Wednesday, March 3, 2010

Fria'ing my Butt Off.....Nantahala Fria Run Report

Three years ago, Sarah Lowell called me and asked me if I wanted to go run around in the mountains in the cold and snow for 100 miles or so. For some reason I agreed (although it would be nice to have a friend who calls and asks me if I want to head to the Bahamas or something) and thus the very informal Nantahala Fria Running Festival was born. Just a few local runners have participated, but this year, Sarah decided to invite more people to enjoy our “backyard,” the Southern Nantahala Mountains. By the day of the run, however, over ¾ of the runners who wanted to come cancelled (wisely) due to the weather and course conditions. Sarah had already altered the course away from the more remote and technical areas, but runners would still be dealing with 4” to 3 feet of snow along the way.

Only two of us planned to do the 100 and we each started at different times on Friday. The other runners would run on Saturday. I waited until the early afternoon to start because it was in the 30s with high winds and the winds were SUPPOSED to die down by 3pm or so.

Loop #1 was nice. It was cold, but not horrible and I got pretty warm on the initial 5 mile climb. The first section of trail was very snowy, 6-8” on average, but runnable. Once I intersected with the AT, there were actually a few bare spots in the trail, but soon it was back to all snow and ice. The problem with the snow this year is that the temperatures have been near or below freezing for a good part of the winter up there and it is actually ice that just looks like snow. Once I hit the couple of miles of AT that run along the ridgeline (at 5,000’), it was very difficult to run or even walk on the trail. Many hikers had sunk 6” or so into the foot of snow and their footprints had frozen solid. I couldn’t find a flat place to step, my ankles rolled constantly and I was frequently knocked off balance. It was worse than the worst sections of the Massanutten.

Once I got off the AT, it was all closed forest service road back to the start. But the first couple of miles were still all high elevation, exposed to wind, with deep snow (this is where the 3” drifts were). It was very slow going until the road dropped in elevation and the wind died down.

As I said, Loop #1 was nice. Alan Buckner came to run with me on Loop #2, since that started the night portion. Loop #2 was not too bad, but the high elevation section was getting downright cold. By the time we got back to start Loop #3, it was 24 degrees at the lowest elevation. As we headed up in elevation, I put on another shell (I already had 3 shirts and a shell on) and was toasty…for about 15 minutes. After I won the bet with Alan for correctly predicting at what point he would start projectile vomiting (always about 20 miles into a run), it got VERY cold. It was easily in the lower teens or single digits up top. And the wind was literally roaring at this point. On the road sections, as we tried to pick our way through the deep snow, the wind was knocking us around. The water in my water bottle first turned to slush, then ice. We couldn’t get the lid off until I put it under my jacket for a couple of miles. Then when we did get it off, I had to use a rock to chip away the solid sheet of ice that was in the lid, blocking the valve. And after already being cold and then putting a bottle of ice up against me, I couldn’t get warm. As the road dropped in elevation, it did not warm up like in previous loops and the wind continued to roar.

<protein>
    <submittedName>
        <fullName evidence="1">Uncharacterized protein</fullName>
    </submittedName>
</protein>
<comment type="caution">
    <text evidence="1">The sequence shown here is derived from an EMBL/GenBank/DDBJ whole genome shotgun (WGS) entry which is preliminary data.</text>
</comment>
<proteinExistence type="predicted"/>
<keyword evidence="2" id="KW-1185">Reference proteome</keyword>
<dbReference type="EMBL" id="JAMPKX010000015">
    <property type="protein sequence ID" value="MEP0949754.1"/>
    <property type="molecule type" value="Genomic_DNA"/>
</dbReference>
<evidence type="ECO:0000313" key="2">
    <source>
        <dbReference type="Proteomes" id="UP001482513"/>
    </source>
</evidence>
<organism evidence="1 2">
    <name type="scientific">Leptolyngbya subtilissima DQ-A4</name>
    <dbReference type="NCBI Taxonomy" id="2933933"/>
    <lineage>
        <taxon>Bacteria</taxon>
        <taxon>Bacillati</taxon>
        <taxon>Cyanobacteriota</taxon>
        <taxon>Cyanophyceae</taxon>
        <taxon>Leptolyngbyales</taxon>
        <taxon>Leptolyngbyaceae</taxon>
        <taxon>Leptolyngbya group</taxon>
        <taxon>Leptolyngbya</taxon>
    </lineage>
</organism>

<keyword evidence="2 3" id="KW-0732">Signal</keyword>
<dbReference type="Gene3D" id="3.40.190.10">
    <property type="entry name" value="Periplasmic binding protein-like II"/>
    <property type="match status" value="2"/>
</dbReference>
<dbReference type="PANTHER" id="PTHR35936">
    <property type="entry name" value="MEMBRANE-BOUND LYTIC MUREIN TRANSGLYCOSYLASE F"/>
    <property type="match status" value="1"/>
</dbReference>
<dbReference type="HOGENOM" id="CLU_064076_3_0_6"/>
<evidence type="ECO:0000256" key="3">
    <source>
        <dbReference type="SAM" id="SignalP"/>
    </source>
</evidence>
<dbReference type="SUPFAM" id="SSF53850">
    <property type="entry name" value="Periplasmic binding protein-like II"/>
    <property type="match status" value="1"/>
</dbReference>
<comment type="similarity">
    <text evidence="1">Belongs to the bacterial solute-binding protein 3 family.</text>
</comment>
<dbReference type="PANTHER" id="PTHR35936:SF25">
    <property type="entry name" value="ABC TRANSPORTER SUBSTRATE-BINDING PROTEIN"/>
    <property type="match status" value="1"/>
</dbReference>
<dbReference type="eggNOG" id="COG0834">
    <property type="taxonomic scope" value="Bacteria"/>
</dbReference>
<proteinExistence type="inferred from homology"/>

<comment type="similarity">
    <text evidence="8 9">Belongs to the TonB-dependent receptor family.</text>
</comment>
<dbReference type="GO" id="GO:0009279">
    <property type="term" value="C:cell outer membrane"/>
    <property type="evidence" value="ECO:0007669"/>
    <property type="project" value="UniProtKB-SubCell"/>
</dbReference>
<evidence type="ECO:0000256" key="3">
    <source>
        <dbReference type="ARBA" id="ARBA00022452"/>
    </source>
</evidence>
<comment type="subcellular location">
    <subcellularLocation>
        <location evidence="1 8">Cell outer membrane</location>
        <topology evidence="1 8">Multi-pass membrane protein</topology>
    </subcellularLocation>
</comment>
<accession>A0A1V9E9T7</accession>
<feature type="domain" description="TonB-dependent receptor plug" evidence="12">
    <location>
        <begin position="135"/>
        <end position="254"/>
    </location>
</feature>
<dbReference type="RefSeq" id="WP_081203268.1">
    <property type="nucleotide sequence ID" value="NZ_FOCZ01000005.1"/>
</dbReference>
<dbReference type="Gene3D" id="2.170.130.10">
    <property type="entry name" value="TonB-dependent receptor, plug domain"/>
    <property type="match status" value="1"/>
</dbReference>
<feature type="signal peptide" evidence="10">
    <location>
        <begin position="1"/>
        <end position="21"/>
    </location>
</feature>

When we got back to the start/finish area, Alan decided he didn’t have the energy to go another round. I felt fine, but was very cold. Then I had one of those moments that my husband is proud of me for having (because they don’t come often). I actually used common sense. The run had become way too dangerous with the weather and the snow. There were no aid stations to get help at and only one other runner out on the course. Help would be a couple of hours away, way too long in those conditions. And my greatest fear is becoming one of those hiker/runners that they have to rescue. (As a teacher and coach, I would never hear the end of THAT from my students). So I decided to stop. Prince, the other 100 mile runner, also stopped when he came in on his next loop.

So I did 50 miles and then came back the next day for another 16. I am bummed about no 100, but as soon as it warms up (if it ever does), I am ready for round two.

BTW, those are Kahtoolas on my Brooks Ravennas. They are microspikes that are so much better than Yaktrax or screws.

The Nantahala Fria blog is at I posted a course description and condition report there the week before the run.